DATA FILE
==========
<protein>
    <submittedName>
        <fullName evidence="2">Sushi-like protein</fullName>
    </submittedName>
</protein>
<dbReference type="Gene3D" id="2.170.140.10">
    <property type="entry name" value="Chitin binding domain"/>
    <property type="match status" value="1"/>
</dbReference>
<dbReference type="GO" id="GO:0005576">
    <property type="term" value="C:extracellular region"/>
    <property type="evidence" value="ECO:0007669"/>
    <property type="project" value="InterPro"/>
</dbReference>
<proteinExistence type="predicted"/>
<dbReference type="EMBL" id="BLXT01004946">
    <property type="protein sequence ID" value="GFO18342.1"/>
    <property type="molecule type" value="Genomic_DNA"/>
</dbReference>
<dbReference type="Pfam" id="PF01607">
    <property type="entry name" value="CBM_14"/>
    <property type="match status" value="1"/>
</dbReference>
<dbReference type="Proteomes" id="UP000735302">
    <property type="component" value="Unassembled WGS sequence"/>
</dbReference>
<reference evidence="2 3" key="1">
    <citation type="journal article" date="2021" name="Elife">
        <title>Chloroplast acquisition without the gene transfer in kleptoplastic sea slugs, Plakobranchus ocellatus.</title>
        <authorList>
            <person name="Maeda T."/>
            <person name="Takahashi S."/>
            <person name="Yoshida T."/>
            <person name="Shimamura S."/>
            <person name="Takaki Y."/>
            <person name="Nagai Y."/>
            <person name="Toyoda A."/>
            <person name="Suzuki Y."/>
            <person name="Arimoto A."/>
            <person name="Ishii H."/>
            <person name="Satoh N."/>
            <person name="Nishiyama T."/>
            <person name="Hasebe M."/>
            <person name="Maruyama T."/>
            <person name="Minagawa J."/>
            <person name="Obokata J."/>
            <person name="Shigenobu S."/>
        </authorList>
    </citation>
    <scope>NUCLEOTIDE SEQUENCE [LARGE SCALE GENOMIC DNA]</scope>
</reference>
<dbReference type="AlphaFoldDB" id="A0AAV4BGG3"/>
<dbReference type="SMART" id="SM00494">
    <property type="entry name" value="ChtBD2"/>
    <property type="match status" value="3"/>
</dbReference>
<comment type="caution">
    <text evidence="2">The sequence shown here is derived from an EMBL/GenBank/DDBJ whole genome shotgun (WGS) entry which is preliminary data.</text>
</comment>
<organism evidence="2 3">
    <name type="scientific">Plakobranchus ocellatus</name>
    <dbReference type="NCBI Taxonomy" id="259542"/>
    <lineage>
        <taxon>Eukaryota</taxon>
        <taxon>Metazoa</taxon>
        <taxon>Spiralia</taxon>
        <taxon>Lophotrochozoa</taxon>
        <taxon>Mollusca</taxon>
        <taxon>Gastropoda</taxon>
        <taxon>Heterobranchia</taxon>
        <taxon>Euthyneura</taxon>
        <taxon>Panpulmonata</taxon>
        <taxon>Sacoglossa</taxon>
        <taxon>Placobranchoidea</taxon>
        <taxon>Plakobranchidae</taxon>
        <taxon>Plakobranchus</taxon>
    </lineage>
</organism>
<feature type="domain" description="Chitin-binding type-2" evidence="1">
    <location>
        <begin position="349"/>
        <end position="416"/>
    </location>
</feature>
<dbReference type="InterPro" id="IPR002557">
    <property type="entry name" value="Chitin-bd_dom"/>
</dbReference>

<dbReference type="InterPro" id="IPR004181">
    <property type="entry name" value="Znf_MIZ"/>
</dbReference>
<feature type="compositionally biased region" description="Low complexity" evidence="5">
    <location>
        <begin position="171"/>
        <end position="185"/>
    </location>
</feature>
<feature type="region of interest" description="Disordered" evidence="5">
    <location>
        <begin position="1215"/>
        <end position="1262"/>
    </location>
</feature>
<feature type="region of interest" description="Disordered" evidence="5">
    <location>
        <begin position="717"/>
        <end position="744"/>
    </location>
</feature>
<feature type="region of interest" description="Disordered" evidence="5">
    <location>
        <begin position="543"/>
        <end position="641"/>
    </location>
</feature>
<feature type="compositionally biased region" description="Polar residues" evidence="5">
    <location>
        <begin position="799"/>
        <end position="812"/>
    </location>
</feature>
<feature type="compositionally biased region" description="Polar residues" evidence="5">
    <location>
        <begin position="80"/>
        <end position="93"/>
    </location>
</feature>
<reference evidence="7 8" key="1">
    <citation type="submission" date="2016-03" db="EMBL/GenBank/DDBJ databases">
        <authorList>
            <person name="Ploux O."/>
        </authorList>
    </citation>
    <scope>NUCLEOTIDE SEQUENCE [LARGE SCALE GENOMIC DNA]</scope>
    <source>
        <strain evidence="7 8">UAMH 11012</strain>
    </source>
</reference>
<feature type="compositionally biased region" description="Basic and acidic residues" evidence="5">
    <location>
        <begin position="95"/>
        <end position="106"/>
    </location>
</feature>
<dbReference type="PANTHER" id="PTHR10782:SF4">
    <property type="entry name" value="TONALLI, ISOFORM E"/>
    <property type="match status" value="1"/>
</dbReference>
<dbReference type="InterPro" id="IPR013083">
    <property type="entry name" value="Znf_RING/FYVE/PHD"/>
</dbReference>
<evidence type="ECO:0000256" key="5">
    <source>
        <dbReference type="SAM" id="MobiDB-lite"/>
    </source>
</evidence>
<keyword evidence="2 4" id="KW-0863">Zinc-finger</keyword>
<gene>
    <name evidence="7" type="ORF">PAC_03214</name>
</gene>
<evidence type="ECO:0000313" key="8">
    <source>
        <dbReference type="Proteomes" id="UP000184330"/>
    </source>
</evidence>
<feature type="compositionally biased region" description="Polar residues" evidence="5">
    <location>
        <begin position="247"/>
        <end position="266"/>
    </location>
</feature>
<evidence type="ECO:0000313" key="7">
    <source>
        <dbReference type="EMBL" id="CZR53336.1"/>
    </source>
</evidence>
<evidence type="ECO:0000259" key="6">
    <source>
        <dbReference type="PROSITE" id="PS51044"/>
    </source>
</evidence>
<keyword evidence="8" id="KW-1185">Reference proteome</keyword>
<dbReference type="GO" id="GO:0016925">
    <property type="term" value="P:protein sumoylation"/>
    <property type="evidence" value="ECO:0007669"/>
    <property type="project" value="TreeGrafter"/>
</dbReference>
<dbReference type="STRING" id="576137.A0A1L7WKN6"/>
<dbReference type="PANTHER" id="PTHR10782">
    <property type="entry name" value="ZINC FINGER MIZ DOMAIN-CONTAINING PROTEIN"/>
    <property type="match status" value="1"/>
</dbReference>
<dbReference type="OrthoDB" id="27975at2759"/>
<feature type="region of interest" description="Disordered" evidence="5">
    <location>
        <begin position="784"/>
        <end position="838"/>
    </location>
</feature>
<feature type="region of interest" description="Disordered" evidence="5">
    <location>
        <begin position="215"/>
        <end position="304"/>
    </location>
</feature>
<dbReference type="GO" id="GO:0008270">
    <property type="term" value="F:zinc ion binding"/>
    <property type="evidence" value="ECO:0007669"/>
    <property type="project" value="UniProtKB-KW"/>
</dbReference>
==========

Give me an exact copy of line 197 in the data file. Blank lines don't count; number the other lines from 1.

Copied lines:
    </location>